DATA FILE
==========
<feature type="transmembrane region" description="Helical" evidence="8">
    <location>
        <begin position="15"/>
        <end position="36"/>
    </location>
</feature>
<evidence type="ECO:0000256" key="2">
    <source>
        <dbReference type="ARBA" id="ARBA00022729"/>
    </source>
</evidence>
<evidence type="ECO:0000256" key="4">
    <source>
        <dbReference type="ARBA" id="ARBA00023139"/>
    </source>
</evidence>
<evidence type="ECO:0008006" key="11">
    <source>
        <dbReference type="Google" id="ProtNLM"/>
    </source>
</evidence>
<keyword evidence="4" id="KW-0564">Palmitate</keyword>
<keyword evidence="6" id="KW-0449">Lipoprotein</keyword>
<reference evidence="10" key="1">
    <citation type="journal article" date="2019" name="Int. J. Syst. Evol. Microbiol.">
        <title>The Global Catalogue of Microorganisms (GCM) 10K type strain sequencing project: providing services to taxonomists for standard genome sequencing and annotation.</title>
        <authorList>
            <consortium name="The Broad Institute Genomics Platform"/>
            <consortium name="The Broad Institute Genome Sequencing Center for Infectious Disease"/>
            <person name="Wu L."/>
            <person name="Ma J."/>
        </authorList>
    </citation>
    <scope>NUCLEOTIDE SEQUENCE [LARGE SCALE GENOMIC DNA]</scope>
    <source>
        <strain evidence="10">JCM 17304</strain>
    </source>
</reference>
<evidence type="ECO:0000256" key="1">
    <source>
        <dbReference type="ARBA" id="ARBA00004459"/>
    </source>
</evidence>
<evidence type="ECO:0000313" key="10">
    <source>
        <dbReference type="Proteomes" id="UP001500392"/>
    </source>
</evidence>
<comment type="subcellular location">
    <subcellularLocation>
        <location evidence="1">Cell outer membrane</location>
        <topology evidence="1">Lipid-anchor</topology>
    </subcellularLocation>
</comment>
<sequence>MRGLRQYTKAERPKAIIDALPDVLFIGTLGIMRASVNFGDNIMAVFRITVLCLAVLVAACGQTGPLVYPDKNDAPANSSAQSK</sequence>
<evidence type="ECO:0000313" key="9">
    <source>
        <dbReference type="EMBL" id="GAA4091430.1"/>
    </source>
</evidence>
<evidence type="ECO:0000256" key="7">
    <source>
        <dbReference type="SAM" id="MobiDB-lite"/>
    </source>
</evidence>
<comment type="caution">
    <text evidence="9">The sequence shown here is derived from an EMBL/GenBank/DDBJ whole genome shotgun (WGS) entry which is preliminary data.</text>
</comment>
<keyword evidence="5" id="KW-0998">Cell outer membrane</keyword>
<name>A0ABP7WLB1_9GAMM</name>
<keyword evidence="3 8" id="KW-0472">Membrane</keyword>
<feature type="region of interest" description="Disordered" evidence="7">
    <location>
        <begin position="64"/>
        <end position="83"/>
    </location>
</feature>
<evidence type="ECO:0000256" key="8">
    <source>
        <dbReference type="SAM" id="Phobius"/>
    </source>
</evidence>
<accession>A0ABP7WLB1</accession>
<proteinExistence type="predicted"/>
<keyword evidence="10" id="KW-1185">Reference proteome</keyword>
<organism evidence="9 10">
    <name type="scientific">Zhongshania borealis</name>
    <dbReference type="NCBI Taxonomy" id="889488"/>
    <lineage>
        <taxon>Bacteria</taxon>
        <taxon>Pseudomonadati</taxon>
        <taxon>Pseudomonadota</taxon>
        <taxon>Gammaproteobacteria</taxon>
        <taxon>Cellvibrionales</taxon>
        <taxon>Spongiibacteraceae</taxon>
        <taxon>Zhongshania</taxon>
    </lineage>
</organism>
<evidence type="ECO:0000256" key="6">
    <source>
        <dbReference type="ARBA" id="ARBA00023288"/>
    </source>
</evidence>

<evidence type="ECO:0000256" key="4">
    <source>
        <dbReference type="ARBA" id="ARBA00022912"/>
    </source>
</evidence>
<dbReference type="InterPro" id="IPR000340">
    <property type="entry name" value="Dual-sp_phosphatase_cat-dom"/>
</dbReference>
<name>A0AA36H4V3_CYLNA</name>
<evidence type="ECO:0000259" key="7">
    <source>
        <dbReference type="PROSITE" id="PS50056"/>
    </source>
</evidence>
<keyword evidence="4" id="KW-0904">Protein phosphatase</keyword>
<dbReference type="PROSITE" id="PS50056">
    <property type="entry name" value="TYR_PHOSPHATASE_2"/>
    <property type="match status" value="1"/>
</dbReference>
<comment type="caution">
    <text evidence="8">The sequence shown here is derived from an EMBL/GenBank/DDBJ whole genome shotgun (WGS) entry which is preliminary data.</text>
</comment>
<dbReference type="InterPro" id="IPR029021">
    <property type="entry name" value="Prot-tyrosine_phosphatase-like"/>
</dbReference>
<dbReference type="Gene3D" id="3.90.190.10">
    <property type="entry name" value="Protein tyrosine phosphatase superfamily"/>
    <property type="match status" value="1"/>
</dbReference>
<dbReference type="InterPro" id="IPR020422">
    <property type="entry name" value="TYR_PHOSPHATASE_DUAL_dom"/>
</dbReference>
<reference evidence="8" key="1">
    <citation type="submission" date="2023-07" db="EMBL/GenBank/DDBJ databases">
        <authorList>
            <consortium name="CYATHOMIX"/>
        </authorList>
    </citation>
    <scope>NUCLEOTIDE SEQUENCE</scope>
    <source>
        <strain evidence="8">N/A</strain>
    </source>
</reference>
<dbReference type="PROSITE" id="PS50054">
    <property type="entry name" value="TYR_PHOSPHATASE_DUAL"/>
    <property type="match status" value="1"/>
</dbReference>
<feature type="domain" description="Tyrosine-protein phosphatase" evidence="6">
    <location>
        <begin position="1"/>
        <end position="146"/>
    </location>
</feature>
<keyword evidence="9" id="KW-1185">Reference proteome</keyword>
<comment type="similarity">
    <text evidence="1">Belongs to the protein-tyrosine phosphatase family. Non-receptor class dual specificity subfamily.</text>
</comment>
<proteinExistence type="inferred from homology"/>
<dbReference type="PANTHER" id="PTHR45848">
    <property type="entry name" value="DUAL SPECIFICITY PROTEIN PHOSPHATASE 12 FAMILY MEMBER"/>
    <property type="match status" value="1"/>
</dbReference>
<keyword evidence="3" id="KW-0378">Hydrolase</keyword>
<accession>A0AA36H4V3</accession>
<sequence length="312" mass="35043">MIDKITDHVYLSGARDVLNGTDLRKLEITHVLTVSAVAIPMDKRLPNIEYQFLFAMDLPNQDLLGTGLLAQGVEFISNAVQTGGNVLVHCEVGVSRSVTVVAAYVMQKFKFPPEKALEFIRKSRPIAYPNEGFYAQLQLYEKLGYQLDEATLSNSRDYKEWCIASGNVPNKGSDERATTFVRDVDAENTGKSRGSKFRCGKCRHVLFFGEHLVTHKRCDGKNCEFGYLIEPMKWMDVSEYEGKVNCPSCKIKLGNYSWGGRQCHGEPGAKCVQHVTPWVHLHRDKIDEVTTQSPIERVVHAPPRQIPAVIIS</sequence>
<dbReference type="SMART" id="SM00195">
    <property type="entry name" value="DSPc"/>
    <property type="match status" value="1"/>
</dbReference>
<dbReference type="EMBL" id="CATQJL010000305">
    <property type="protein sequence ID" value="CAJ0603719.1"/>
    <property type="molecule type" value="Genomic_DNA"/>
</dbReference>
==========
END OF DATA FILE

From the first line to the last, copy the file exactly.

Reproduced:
<feature type="transmembrane region" description="Helical" evidence="8">
    <location>
        <begin position="15"/>
        <end position="36"/>
    </location>
</feature>
<evidence type="ECO:0000256" key="2">
    <source>
        <dbReference type="ARBA" id="ARBA00022729"/>
    </source>
</evidence>
<evidence type="ECO:0000256" key="4">
    <source>
        <dbReference type="ARBA" id="ARBA00023139"/>
    </source>
</evidence>
<evidence type="ECO:0008006" key="11">
    <source>
        <dbReference type="Google" id="ProtNLM"/>
    </source>
</evidence>
<keyword evidence="4" id="KW-0564">Palmitate</keyword>
<keyword evidence="6" id="KW-0449">Lipoprotein</keyword>
<reference evidence="10" key="1">
    <citation type="journal article" date="2019" name="Int. J. Syst. Evol. Microbiol.">
        <title>The Global Catalogue of Microorganisms (GCM) 10K type strain sequencing project: providing services to taxonomists for standard genome sequencing and annotation.</title>
        <authorList>
            <consortium name="The Broad Institute Genomics Platform"/>
            <consortium name="The Broad Institute Genome Sequencing Center for Infectious Disease"/>
            <person name="Wu L."/>
            <person name="Ma J."/>
        </authorList>
    </citation>
    <scope>NUCLEOTIDE SEQUENCE [LARGE SCALE GENOMIC DNA]</scope>
    <source>
        <strain evidence="10">JCM 17304</strain>
    </source>
</reference>
<evidence type="ECO:0000256" key="1">
    <source>
        <dbReference type="ARBA" id="ARBA00004459"/>
    </source>
</evidence>
<evidence type="ECO:0000313" key="10">
    <source>
        <dbReference type="Proteomes" id="UP001500392"/>
    </source>
</evidence>
<comment type="subcellular location">
    <subcellularLocation>
        <location evidence="1">Cell outer membrane</location>
        <topology evidence="1">Lipid-anchor</topology>
    </subcellularLocation>
</comment>
<sequence>MRGLRQYTKAERPKAIIDALPDVLFIGTLGIMRASVNFGDNIMAVFRITVLCLAVLVAACGQTGPLVYPDKNDAPANSSAQSK</sequence>
<evidence type="ECO:0000313" key="9">
    <source>
        <dbReference type="EMBL" id="GAA4091430.1"/>
    </source>
</evidence>
<evidence type="ECO:0000256" key="7">
    <source>
        <dbReference type="SAM" id="MobiDB-lite"/>
    </source>
</evidence>
<comment type="caution">
    <text evidence="9">The sequence shown here is derived from an EMBL/GenBank/DDBJ whole genome shotgun (WGS) entry which is preliminary data.</text>
</comment>
<keyword evidence="5" id="KW-0998">Cell outer membrane</keyword>
<name>A0ABP7WLB1_9GAMM</name>
<keyword evidence="3 8" id="KW-0472">Membrane</keyword>
<feature type="region of interest" description="Disordered" evidence="7">
    <location>
        <begin position="64"/>
        <end position="83"/>
    </location>
</feature>
<evidence type="ECO:0000256" key="8">
    <source>
        <dbReference type="SAM" id="Phobius"/>
    </source>
</evidence>
<accession>A0ABP7WLB1</accession>
<proteinExistence type="predicted"/>
<keyword evidence="10" id="KW-1185">Reference proteome</keyword>
<organism evidence="9 10">
    <name type="scientific">Zhongshania borealis</name>
    <dbReference type="NCBI Taxonomy" id="889488"/>
    <lineage>
        <taxon>Bacteria</taxon>
        <taxon>Pseudomonadati</taxon>
        <taxon>Pseudomonadota</taxon>
        <taxon>Gammaproteobacteria</taxon>
        <taxon>Cellvibrionales</taxon>
        <taxon>Spongiibacteraceae</taxon>
        <taxon>Zhongshania</taxon>
    </lineage>
</organism>
<evidence type="ECO:0000256" key="6">
    <source>
        <dbReference type="ARBA" id="ARBA00023288"/>
    </source>
</evidence>

<evidence type="ECO:0000256" key="4">
    <source>
        <dbReference type="ARBA" id="ARBA00022912"/>
    </source>
</evidence>
<dbReference type="InterPro" id="IPR000340">
    <property type="entry name" value="Dual-sp_phosphatase_cat-dom"/>
</dbReference>
<name>A0AA36H4V3_CYLNA</name>
<evidence type="ECO:0000259" key="7">
    <source>
        <dbReference type="PROSITE" id="PS50056"/>
    </source>
</evidence>
<keyword evidence="4" id="KW-0904">Protein phosphatase</keyword>
<dbReference type="PROSITE" id="PS50056">
    <property type="entry name" value="TYR_PHOSPHATASE_2"/>
    <property type="match status" value="1"/>
</dbReference>
<comment type="caution">
    <text evidence="8">The sequence shown here is derived from an EMBL/GenBank/DDBJ whole genome shotgun (WGS) entry which is preliminary data.</text>
</comment>
<dbReference type="InterPro" id="IPR029021">
    <property type="entry name" value="Prot-tyrosine_phosphatase-like"/>
</dbReference>
<dbReference type="Gene3D" id="3.90.190.10">
    <property type="entry name" value="Protein tyrosine phosphatase superfamily"/>
    <property type="match status" value="1"/>
</dbReference>
<dbReference type="InterPro" id="IPR020422">
    <property type="entry name" value="TYR_PHOSPHATASE_DUAL_dom"/>
</dbReference>
<reference evidence="8" key="1">
    <citation type="submission" date="2023-07" db="EMBL/GenBank/DDBJ databases">
        <authorList>
            <consortium name="CYATHOMIX"/>
        </authorList>
    </citation>
    <scope>NUCLEOTIDE SEQUENCE</scope>
    <source>
        <strain evidence="8">N/A</strain>
    </source>
</reference>
<dbReference type="PROSITE" id="PS50054">
    <property type="entry name" value="TYR_PHOSPHATASE_DUAL"/>
    <property type="match status" value="1"/>
</dbReference>
<feature type="domain" description="Tyrosine-protein phosphatase" evidence="6">
    <location>
        <begin position="1"/>
        <end position="146"/>
    </location>
</feature>
<keyword evidence="9" id="KW-1185">Reference proteome</keyword>
<comment type="similarity">
    <text evidence="1">Belongs to the protein-tyrosine phosphatase family. Non-receptor class dual specificity subfamily.</text>
</comment>
<proteinExistence type="inferred from homology"/>
<dbReference type="PANTHER" id="PTHR45848">
    <property type="entry name" value="DUAL SPECIFICITY PROTEIN PHOSPHATASE 12 FAMILY MEMBER"/>
    <property type="match status" value="1"/>
</dbReference>
<keyword evidence="3" id="KW-0378">Hydrolase</keyword>
<accession>A0AA36H4V3</accession>
<sequence length="312" mass="35043">MIDKITDHVYLSGARDVLNGTDLRKLEITHVLTVSAVAIPMDKRLPNIEYQFLFAMDLPNQDLLGTGLLAQGVEFISNAVQTGGNVLVHCEVGVSRSVTVVAAYVMQKFKFPPEKALEFIRKSRPIAYPNEGFYAQLQLYEKLGYQLDEATLSNSRDYKEWCIASGNVPNKGSDERATTFVRDVDAENTGKSRGSKFRCGKCRHVLFFGEHLVTHKRCDGKNCEFGYLIEPMKWMDVSEYEGKVNCPSCKIKLGNYSWGGRQCHGEPGAKCVQHVTPWVHLHRDKIDEVTTQSPIERVVHAPPRQIPAVIIS</sequence>
<dbReference type="SMART" id="SM00195">
    <property type="entry name" value="DSPc"/>
    <property type="match status" value="1"/>
</dbReference>
<dbReference type="EMBL" id="CATQJL010000305">
    <property type="protein sequence ID" value="CAJ0603719.1"/>
    <property type="molecule type" value="Genomic_DNA"/>
</dbReference>